West Coast Customs Chevy HHR at the L.A. Auto Show
This was not the year for trucks at the Los Angeles Auto Show. About the only excitement truck-wise came from Chevy, with the world debut of the HHR. And just to show how cool the Heritage High Roof can be, Chevy enlisted the talent of West Coast Customs to create a custom concept for the show. Here, the guys from West Coast Customs stand with their customized concept of the all-new '06 Chevrolet HHR that was revealed alongside the new production version of the HHR at the Los Angeles Auto Show on Wednesday, January 5, 2005.
In the genre of automotive-enthusiast technical books, Chevy LS1/LS6 V-8s is destined to be a classic. The book's subtitle, "Modifying and Tuning Gen III Engines for GM Cars and Pickups," says it all. That is exactly what this book covers in outstanding detail and with a high level of accuracy. This is not the first book written about hot-rodding the General Motors Gen III small-block V-8s, but it is, clearly, the best one so far.
One reason for this is the author, Will Handzel, is a former automotive-magazine technical writer and currently the manager for General Motors' Performance Parts Program. Not only is he very experienced at writing the type of material in this book, as a GM employee, Mr. Handzel had unprecedented access to the people and information necessary for him to cover the subject with the depth you'll find in Chevy LS1/LS6 V-8s. Finally, Handzel's accessible, easy-going style makes the book as enjoyable as it is interesting and informative.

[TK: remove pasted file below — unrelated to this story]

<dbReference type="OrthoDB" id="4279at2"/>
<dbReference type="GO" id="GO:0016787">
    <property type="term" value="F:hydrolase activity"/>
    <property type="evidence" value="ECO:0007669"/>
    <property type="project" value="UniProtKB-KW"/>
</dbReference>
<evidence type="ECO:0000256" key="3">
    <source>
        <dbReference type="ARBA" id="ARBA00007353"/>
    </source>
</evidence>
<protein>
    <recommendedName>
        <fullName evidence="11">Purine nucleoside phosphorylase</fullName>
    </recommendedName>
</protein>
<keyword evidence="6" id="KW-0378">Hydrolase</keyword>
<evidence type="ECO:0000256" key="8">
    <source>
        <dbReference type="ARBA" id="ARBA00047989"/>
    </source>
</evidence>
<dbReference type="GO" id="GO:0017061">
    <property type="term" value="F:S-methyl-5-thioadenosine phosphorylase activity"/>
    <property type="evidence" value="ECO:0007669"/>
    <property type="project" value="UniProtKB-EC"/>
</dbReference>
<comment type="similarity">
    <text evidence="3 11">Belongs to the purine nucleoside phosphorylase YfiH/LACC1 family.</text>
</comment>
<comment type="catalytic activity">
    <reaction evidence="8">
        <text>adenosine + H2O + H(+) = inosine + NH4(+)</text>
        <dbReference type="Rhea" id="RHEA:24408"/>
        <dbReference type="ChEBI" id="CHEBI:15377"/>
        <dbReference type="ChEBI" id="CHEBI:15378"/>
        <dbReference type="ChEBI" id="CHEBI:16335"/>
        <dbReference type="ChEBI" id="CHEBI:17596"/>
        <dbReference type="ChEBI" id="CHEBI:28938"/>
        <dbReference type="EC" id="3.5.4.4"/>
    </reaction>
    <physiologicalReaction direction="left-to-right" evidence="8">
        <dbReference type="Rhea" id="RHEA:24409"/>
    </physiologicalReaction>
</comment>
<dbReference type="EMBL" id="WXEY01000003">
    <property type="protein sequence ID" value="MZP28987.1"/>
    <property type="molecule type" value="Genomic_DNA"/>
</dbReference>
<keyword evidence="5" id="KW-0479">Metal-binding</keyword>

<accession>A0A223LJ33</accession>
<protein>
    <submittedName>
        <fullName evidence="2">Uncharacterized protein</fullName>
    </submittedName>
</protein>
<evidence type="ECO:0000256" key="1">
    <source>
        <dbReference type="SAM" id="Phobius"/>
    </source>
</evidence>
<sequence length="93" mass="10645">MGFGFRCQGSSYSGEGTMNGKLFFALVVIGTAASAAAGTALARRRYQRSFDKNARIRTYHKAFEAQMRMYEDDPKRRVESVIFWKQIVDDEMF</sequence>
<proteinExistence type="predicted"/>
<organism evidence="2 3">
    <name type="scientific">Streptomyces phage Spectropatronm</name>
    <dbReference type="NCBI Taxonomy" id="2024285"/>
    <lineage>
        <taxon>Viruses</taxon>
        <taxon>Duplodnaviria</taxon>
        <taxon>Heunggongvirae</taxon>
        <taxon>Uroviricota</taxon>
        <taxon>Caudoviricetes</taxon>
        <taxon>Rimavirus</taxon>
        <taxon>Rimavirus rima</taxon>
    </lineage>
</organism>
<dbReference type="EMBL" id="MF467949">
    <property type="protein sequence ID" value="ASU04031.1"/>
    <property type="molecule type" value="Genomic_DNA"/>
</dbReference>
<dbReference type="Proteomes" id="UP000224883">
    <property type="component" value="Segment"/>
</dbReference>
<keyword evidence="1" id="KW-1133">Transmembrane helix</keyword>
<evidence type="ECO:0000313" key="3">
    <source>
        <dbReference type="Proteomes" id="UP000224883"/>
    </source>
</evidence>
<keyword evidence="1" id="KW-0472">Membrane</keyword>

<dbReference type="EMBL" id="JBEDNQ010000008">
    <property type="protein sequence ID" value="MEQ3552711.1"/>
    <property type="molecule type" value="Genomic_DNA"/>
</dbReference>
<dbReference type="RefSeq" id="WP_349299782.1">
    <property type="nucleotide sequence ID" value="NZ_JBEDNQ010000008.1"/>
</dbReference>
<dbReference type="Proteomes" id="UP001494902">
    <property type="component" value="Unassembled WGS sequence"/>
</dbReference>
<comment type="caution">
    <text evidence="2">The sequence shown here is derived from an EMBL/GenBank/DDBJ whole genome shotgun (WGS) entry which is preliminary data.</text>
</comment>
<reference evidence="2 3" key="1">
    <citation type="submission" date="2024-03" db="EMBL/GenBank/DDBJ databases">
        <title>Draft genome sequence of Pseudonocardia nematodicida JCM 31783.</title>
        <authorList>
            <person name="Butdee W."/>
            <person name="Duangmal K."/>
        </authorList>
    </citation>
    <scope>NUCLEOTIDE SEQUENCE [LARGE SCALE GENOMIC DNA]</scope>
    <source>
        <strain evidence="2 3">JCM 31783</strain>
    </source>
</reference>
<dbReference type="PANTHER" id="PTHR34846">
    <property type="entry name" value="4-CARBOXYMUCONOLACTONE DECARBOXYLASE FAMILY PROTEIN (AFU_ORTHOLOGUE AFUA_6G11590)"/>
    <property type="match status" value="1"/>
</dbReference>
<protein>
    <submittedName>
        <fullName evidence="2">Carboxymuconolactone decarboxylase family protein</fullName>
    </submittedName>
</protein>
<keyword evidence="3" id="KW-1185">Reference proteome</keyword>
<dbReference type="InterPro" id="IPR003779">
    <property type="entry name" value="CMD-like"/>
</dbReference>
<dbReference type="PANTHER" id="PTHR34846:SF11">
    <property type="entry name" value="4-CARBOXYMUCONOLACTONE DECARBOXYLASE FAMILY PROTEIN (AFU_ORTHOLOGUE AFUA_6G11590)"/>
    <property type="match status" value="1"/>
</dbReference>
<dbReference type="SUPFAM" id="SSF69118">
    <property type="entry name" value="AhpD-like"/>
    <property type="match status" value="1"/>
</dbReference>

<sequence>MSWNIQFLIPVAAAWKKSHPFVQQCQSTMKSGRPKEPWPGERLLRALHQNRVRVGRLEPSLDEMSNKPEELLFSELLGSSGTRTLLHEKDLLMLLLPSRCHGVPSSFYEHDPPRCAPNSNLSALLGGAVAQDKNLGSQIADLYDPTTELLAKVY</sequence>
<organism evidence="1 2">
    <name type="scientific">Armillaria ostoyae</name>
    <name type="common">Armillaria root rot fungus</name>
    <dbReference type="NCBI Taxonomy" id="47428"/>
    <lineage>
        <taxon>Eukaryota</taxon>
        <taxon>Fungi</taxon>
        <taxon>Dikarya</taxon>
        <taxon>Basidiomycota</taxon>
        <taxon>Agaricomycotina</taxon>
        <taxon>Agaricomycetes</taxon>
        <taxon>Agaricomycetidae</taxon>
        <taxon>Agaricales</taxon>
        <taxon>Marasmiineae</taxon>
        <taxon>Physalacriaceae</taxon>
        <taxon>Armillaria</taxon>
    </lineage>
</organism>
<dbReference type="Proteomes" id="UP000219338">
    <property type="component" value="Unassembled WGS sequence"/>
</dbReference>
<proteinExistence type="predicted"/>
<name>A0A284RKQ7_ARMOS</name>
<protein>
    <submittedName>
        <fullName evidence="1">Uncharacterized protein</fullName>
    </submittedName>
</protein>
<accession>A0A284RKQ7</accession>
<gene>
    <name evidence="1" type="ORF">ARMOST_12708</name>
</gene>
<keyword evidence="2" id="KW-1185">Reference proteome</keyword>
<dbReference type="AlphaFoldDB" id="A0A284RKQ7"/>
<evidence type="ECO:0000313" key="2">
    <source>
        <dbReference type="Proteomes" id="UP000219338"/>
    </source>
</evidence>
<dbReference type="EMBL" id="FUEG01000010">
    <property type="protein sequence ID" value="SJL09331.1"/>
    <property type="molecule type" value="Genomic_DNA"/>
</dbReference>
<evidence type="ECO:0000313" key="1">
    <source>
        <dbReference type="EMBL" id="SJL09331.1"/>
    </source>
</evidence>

Another reason this book is a bang-up success is publisher CarTech's decision to use more pictures than it has in the past with books like this and to upgrade its printing processes such that those pictures are printed with higher resolution. As a result, this title is as good to look at as it is to read.
A technique Handzel used to illustrate the points he makes elsewhere in the book about various Gen III performance modifications is a series of four "demo" engine buildups. The first one, "100 Horsepower Anybody Can Install," by itself, is worth the price of the book. The other three include a 500+ horsepower street engine, a 600hp supercharged truck engine, and an exotic 1,200hp twin-turbo. Each buildup is a successive step in performance, complexity, and cost, and is explained in detail.
A really useful part of this book is the chapter devoted to tips and tricks experienced techs use to get Gen III engines in and out of Corvettes, Camaros, and light trucks. This isn't just a condensed version of factory service manual procedures. Rather, it is a collection of techniques professionals use to reduce the time and frustration of getting engines in and out of those vehicles.
In 1976, Bill Fisher wrote How to Hot Rod Small-Block Chevys. By standards of the automotive book trade, it was a runaway best-seller. A generation of Chevrolet enthusiasts became DIY engine builders because of that book. Today, nearly 30 years later, Fisher's book is still in print and continues provides Chevy DIYs with useful, practical knowledge on the Gen I SBV-8s. Will Handzel's Chevy LS1/LS6 V-8s will do the same thing for the new crop of Gen III small-block DIY engine builders and will do it with a similar level of success.
If you are intent on modifying an LS1, LS6, or any of the Gen IIIs used in fullsize GM trucks and SUVs or midsize SUVs, add this book to your reference shelf.- Hib Halverson